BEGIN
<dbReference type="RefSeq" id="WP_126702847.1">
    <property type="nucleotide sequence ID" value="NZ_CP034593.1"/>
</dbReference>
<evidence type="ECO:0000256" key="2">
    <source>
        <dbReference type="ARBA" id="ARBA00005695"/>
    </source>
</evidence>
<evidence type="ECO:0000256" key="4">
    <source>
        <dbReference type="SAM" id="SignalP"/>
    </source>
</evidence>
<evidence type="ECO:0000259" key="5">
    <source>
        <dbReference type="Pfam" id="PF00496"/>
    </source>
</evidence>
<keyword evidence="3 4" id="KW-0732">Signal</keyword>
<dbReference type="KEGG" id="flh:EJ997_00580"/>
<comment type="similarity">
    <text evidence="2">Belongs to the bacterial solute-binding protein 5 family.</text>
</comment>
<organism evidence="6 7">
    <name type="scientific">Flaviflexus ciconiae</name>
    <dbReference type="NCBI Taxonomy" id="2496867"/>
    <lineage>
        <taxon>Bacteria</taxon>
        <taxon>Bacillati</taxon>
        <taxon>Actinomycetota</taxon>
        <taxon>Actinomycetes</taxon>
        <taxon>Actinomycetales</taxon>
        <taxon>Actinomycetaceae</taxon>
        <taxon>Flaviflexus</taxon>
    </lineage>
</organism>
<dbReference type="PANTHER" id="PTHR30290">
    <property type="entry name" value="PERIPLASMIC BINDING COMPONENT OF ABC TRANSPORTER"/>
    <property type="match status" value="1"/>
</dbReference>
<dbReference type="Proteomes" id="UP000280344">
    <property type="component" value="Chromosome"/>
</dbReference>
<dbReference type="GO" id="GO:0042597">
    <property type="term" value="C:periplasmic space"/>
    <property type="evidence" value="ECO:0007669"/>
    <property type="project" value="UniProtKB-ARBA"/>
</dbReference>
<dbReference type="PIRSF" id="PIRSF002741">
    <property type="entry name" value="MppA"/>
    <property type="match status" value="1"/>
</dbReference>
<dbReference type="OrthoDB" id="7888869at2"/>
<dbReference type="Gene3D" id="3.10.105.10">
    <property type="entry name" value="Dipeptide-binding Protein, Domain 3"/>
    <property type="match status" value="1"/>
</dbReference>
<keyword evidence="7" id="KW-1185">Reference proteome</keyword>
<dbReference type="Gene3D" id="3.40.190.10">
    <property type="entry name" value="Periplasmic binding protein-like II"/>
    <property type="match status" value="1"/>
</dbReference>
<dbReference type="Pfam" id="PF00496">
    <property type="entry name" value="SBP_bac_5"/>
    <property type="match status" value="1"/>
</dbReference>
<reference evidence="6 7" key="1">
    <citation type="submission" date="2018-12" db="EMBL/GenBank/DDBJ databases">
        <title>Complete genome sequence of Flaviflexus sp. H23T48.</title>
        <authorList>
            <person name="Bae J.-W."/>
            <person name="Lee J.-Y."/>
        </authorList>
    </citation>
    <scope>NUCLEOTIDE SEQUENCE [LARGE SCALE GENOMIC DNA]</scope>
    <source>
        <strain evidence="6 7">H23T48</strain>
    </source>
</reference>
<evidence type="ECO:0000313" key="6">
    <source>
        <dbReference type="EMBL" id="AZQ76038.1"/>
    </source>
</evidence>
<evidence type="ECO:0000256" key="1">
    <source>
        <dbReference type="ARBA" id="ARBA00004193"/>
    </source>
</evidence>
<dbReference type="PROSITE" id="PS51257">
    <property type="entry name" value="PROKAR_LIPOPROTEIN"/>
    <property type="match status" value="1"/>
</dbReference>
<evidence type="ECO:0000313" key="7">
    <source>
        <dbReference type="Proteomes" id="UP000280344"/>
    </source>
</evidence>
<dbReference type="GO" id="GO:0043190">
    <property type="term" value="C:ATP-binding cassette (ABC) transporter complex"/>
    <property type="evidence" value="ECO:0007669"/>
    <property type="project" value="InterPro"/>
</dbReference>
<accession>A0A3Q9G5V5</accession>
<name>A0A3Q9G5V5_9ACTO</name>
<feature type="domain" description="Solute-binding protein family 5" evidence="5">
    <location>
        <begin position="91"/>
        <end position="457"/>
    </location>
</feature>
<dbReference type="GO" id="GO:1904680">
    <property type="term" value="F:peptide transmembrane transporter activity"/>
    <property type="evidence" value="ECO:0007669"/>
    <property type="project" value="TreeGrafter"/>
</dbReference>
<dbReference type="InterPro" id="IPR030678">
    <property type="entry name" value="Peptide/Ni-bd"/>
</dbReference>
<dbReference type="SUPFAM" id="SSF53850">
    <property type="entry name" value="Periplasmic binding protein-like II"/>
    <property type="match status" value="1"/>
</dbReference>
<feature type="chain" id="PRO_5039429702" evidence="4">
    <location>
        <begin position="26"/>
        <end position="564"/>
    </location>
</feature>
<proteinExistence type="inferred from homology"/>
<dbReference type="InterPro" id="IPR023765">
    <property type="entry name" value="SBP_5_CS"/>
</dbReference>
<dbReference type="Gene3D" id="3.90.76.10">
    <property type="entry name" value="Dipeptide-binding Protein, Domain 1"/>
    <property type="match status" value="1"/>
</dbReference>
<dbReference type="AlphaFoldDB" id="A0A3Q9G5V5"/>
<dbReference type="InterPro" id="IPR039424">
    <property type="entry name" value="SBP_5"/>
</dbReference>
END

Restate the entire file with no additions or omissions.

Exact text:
<dbReference type="RefSeq" id="WP_126702847.1">
    <property type="nucleotide sequence ID" value="NZ_CP034593.1"/>
</dbReference>
<evidence type="ECO:0000256" key="2">
    <source>
        <dbReference type="ARBA" id="ARBA00005695"/>
    </source>
</evidence>
<evidence type="ECO:0000256" key="4">
    <source>
        <dbReference type="SAM" id="SignalP"/>
    </source>
</evidence>
<evidence type="ECO:0000259" key="5">
    <source>
        <dbReference type="Pfam" id="PF00496"/>
    </source>
</evidence>
<keyword evidence="3 4" id="KW-0732">Signal</keyword>
<dbReference type="KEGG" id="flh:EJ997_00580"/>
<comment type="similarity">
    <text evidence="2">Belongs to the bacterial solute-binding protein 5 family.</text>
</comment>
<organism evidence="6 7">
    <name type="scientific">Flaviflexus ciconiae</name>
    <dbReference type="NCBI Taxonomy" id="2496867"/>
    <lineage>
        <taxon>Bacteria</taxon>
        <taxon>Bacillati</taxon>
        <taxon>Actinomycetota</taxon>
        <taxon>Actinomycetes</taxon>
        <taxon>Actinomycetales</taxon>
        <taxon>Actinomycetaceae</taxon>
        <taxon>Flaviflexus</taxon>
    </lineage>
</organism>
<dbReference type="PANTHER" id="PTHR30290">
    <property type="entry name" value="PERIPLASMIC BINDING COMPONENT OF ABC TRANSPORTER"/>
    <property type="match status" value="1"/>
</dbReference>
<dbReference type="Proteomes" id="UP000280344">
    <property type="component" value="Chromosome"/>
</dbReference>
<dbReference type="GO" id="GO:0042597">
    <property type="term" value="C:periplasmic space"/>
    <property type="evidence" value="ECO:0007669"/>
    <property type="project" value="UniProtKB-ARBA"/>
</dbReference>
<dbReference type="PIRSF" id="PIRSF002741">
    <property type="entry name" value="MppA"/>
    <property type="match status" value="1"/>
</dbReference>
<dbReference type="OrthoDB" id="7888869at2"/>
<dbReference type="Gene3D" id="3.10.105.10">
    <property type="entry name" value="Dipeptide-binding Protein, Domain 3"/>
    <property type="match status" value="1"/>
</dbReference>
<keyword evidence="7" id="KW-1185">Reference proteome</keyword>
<dbReference type="Gene3D" id="3.40.190.10">
    <property type="entry name" value="Periplasmic binding protein-like II"/>
    <property type="match status" value="1"/>
</dbReference>
<dbReference type="Pfam" id="PF00496">
    <property type="entry name" value="SBP_bac_5"/>
    <property type="match status" value="1"/>
</dbReference>
<reference evidence="6 7" key="1">
    <citation type="submission" date="2018-12" db="EMBL/GenBank/DDBJ databases">
        <title>Complete genome sequence of Flaviflexus sp. H23T48.</title>
        <authorList>
            <person name="Bae J.-W."/>
            <person name="Lee J.-Y."/>
        </authorList>
    </citation>
    <scope>NUCLEOTIDE SEQUENCE [LARGE SCALE GENOMIC DNA]</scope>
    <source>
        <strain evidence="6 7">H23T48</strain>
    </source>
</reference>
<evidence type="ECO:0000313" key="6">
    <source>
        <dbReference type="EMBL" id="AZQ76038.1"/>
    </source>
</evidence>
<evidence type="ECO:0000256" key="1">
    <source>
        <dbReference type="ARBA" id="ARBA00004193"/>
    </source>
</evidence>
<dbReference type="PROSITE" id="PS51257">
    <property type="entry name" value="PROKAR_LIPOPROTEIN"/>
    <property type="match status" value="1"/>
</dbReference>
<evidence type="ECO:0000313" key="7">
    <source>
        <dbReference type="Proteomes" id="UP000280344"/>
    </source>
</evidence>
<dbReference type="GO" id="GO:0043190">
    <property type="term" value="C:ATP-binding cassette (ABC) transporter complex"/>
    <property type="evidence" value="ECO:0007669"/>
    <property type="project" value="InterPro"/>
</dbReference>
<accession>A0A3Q9G5V5</accession>
<name>A0A3Q9G5V5_9ACTO</name>
<feature type="domain" description="Solute-binding protein family 5" evidence="5">
    <location>
        <begin position="91"/>
        <end position="457"/>
    </location>
</feature>
<dbReference type="GO" id="GO:1904680">
    <property type="term" value="F:peptide transmembrane transporter activity"/>
    <property type="evidence" value="ECO:0007669"/>
    <property type="project" value="TreeGrafter"/>
</dbReference>
<dbReference type="InterPro" id="IPR030678">
    <property type="entry name" value="Peptide/Ni-bd"/>
</dbReference>
<dbReference type="SUPFAM" id="SSF53850">
    <property type="entry name" value="Periplasmic binding protein-like II"/>
    <property type="match status" value="1"/>
</dbReference>
<feature type="chain" id="PRO_5039429702" evidence="4">
    <location>
        <begin position="26"/>
        <end position="564"/>
    </location>
</feature>
<proteinExistence type="inferred from homology"/>
<dbReference type="InterPro" id="IPR023765">
    <property type="entry name" value="SBP_5_CS"/>
</dbReference>
<dbReference type="Gene3D" id="3.90.76.10">
    <property type="entry name" value="Dipeptide-binding Protein, Domain 1"/>
    <property type="match status" value="1"/>
</dbReference>
<dbReference type="AlphaFoldDB" id="A0A3Q9G5V5"/>
<dbReference type="InterPro" id="IPR039424">
    <property type="entry name" value="SBP_5"/>
</dbReference>